What is Yoga? Yoga is commonly understood to be physical gymnastics – the mere practice of breathing exercises or Pranayama, meditation techniques or Dhyana, physical exercises and postures or Asanas. Of course, these are parts of Ashtanga Yoga or the Eight Limbs of Yoga, but in reality this is not Yoga. The role of Asanas or meditation is a part of the overall Yogic experience, but Yoga means something entirely different.
Yoga is “Yuj” or Union – Union with God. It is the ability to detach oneself from the world and connect with God. It is building a connection with God. Just as a SIM card, pinging for the satellite discovers its own network, and then follows the network wherever it goes, similarly, being in Yoga means being in constant union with God and never disconnecting from God. One who is connected to God grows closer to God and finally achieves God. A true seeker of God tries to remain in Yoga at all times.
The science behind Yoga is to experience the true joy and bliss that comes from the union with the higher power. However, the world has understood Yoga to be a lifestyle solution for wellness – for attaining a fit body and mind. Yoga is also understood to be the union of body, mind and Soul. Sure, Yoga is good for the body and mind, but the bigger question is – Are we the body-mind complex? The one who is on a quest, realizes that he is not the body or the mind. He discovers the deeper meaning of Yoga and uses it as the foundation for self-realization, Liberation and Enlightenment.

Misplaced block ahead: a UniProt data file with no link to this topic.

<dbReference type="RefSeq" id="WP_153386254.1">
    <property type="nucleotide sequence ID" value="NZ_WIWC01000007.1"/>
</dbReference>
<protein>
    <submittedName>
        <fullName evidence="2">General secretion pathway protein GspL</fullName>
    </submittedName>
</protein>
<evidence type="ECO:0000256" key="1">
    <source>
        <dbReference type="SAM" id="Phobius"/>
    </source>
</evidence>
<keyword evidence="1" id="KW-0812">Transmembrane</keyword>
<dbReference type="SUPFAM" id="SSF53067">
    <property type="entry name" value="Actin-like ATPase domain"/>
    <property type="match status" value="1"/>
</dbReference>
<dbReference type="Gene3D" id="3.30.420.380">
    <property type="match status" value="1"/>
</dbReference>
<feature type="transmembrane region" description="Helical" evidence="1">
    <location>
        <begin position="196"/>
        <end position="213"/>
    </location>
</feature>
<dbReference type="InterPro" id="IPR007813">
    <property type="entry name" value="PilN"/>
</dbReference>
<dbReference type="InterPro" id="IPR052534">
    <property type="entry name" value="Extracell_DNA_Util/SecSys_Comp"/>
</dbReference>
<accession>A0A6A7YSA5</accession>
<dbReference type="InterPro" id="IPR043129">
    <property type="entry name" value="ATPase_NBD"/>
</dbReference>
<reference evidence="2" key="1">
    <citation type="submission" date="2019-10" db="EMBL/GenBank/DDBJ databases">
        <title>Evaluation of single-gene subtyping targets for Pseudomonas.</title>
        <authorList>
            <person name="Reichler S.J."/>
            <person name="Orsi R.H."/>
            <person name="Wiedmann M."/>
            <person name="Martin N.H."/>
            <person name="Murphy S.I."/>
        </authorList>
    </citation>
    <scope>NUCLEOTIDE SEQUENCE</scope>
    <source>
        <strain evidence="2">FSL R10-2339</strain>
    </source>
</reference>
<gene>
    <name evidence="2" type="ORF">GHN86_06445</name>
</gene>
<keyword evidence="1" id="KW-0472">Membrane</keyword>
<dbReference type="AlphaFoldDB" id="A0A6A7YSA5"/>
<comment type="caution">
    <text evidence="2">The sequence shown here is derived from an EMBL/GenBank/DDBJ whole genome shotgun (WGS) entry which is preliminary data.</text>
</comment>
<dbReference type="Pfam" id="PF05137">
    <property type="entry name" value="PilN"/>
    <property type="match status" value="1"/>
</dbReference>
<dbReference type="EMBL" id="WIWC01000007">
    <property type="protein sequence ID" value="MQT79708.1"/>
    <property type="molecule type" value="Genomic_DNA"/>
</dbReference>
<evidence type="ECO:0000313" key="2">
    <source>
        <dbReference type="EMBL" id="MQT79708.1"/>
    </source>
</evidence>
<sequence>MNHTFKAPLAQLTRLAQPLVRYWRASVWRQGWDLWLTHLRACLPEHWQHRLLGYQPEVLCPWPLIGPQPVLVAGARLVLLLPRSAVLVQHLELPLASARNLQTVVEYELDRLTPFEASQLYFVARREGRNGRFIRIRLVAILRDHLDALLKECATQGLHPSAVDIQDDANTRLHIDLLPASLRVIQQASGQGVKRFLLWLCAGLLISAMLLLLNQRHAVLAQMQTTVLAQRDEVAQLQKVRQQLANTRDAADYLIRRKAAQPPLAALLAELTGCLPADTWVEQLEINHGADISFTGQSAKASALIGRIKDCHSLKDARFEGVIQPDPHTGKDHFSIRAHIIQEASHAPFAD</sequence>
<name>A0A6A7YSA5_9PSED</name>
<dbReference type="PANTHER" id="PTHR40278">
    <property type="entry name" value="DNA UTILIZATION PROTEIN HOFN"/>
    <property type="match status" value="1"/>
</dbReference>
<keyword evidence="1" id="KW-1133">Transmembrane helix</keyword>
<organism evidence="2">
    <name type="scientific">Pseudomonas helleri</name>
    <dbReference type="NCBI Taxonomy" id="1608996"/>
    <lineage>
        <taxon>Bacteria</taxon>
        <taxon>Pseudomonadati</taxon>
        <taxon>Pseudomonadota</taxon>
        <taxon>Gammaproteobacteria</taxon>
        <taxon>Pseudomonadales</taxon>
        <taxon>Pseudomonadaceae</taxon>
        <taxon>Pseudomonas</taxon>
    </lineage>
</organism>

Yoga can be practised in four ways – Karma Yoga or Yoga of Action, Bhakti Yoga or Yoga of Devotion, Jnana Yoga or Yoga of Education and Dhyana Yoga or Yoga of Meditation. These four ways help us to build a union with that Omniscient Power and as long as we are in Yoga, connected or in union with God, it doesn’t matter what type of Yoga we are in. Therefore, one need not specifically separate the four channels of Yoga. Bhakti Yoga can lead to Karma Yoga, just as Dhyana Yoga or Silence and Meditation can lead to Jnana Yoga. The four different forms of Yoga must create an uninterrupted and continuous connection with God. If this happens, one is on the path to Liberation and achieves the ultimate goal of life.
While spiritual aspirants continue to remain in Yoga, living with faith, hope and enthusiasm, the common man of the world doesn’t live in a state of Yoga, rather lives in Bhoga, which means that he lives with desires, cravings, expectations, and passion. This is opposite to the path of spiritual enlightenment. This makes one sink into the world of pleasures. Finally, it is up to us to choose between Yoga (union with God) or Bhoga (to live with desires). The choice is ours.